The lever blade is not only ergonomic and nicely curved, it has dimples and holes for added grip.

One last nice touch – the master cylinder cover is alloy, not plastic.

On the trail

When TRP first sent these brakes out, I waffled over which bike I would put them on – Downhill, Enduro or e-bike. Given that I wanted more power out of the current brakes on my e-bike and that these shipped with a massive 223mm rotor, I didn’t have to over think it. There was also the fact that the ~50 pound bike is also a good vessel for pushing the limits of a brake’s performance. For what it’s worth, I tested 180, 200 and 223mm rotors and was also fortunate enough to spend time on both the metallic and organic pad compounds.

Anyhow – unfortunately the initial set that TRP sent out had a very minor bit of oil weeping out of one of the rear caliper, which contaminated my pads very early on. I sent the brake in for examination, received a new one, and reached out to TRP for their official word on the matter. It turned out that the seal that is sandwiched between the two caliper halves was nicked during the assembly process, creating a very slow leak. So far, TRP has had just 3 calipers come back, including mine, which makes for a .004% warranty rate. The official word was this:

“In the caliper that you sent back to us, we put it under pressure for 2 days and cycled it 100 times every 4 hours during the day time. We were able to see a little bit of weeping oil from the rear and upon complete disassembly, found the o-ring had a small tear causing that leak. This is not uncommon from any manufacturer as the bolt connecting the two halves can sometimes pinch that o-ring. While that leak may not happen immediately (the reason it passed our Quality Control checks) when the caliper is starting to be used, the two halves will flex under power, creating more movement around that o-ring and allowing small amounts of oil to escape the system.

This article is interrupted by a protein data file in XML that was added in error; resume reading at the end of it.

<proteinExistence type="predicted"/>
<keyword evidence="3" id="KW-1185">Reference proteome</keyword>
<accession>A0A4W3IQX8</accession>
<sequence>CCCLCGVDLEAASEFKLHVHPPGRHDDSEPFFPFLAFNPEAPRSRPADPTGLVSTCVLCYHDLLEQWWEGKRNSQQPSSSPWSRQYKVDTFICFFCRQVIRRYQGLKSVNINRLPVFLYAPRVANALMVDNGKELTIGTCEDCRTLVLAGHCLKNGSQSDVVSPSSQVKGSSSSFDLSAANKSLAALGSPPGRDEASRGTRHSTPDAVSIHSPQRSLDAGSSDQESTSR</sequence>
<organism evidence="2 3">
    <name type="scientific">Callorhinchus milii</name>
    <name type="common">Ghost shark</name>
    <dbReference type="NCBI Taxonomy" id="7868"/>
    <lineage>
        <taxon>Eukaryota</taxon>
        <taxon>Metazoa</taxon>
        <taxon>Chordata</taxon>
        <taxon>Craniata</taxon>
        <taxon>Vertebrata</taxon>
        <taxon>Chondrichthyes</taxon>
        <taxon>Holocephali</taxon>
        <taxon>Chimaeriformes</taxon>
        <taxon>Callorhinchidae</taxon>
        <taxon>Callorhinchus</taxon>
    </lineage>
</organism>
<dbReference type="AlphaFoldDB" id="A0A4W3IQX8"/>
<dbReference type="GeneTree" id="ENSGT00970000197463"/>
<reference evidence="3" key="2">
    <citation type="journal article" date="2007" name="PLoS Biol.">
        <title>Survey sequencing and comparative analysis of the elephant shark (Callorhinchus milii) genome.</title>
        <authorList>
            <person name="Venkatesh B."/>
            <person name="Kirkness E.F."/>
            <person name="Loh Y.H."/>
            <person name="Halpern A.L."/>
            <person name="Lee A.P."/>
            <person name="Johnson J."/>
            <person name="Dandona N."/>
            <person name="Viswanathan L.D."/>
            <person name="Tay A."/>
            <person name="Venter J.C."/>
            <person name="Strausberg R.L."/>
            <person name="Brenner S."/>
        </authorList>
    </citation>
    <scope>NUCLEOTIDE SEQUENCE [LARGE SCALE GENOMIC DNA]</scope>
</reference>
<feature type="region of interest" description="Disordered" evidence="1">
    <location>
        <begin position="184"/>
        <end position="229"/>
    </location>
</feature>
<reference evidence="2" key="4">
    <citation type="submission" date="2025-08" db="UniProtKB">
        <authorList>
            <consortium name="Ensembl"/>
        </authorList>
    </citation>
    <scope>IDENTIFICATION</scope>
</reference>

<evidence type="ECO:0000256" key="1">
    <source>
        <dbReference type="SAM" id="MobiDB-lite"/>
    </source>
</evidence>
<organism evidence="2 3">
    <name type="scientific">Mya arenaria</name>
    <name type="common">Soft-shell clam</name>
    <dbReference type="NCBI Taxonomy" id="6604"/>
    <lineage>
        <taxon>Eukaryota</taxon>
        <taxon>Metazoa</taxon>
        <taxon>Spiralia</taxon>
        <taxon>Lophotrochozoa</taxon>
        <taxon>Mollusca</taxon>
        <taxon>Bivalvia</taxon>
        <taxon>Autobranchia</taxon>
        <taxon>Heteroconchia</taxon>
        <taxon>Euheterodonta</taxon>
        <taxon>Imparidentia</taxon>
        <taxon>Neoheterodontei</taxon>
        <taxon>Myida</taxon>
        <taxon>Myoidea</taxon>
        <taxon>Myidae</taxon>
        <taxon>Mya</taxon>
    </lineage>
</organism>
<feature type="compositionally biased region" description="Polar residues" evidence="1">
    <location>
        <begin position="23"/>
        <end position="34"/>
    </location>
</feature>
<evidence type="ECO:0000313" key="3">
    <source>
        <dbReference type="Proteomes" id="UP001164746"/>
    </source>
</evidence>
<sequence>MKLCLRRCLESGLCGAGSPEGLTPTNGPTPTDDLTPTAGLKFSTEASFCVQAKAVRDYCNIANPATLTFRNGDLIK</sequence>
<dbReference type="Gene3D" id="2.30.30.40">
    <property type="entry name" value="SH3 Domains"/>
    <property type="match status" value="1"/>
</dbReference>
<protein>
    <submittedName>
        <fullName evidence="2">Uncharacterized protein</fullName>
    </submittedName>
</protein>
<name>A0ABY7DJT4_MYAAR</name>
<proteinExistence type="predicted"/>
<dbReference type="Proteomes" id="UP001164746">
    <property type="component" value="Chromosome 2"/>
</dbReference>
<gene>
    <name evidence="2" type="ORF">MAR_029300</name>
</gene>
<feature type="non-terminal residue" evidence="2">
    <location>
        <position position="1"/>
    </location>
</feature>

As I was curious how this situation would be handled for a regular consumer, TRP explained their warranty process. First off, their program covers 2 years from the day of purchase and anything that requires a caliper swap would include fresh pads. Basically a customer can reach out to TRP directly via email/social media or through a bike shop and depending on the situation they would typically be looking at roughly 4 business days of down time.

Okay – now that’s out of the way, we can talk about how the brakes actually performed. At this point, I’ve had a few months of ride time in a wide array of conditions in Idaho, Washington and Utah. Starting with the installation, the DH-R EVOs ship with plenty of excess hose, so trimming them down and reconnecting without having to do a full bleed is a breeze. There are two things I really liked about the hose itself. You can call me weird for being enamored by a brake hose if you want, but hear me out. First, it didn’t have a mind of its own – rather it was easy to “train” around the individual bends and curves that my bike required. Second, TRP uses a slightly smaller hose diameter of 5mm – this not only improves hydraulic pressure and thus power, but it also feeds through internal routings with less of a fuss.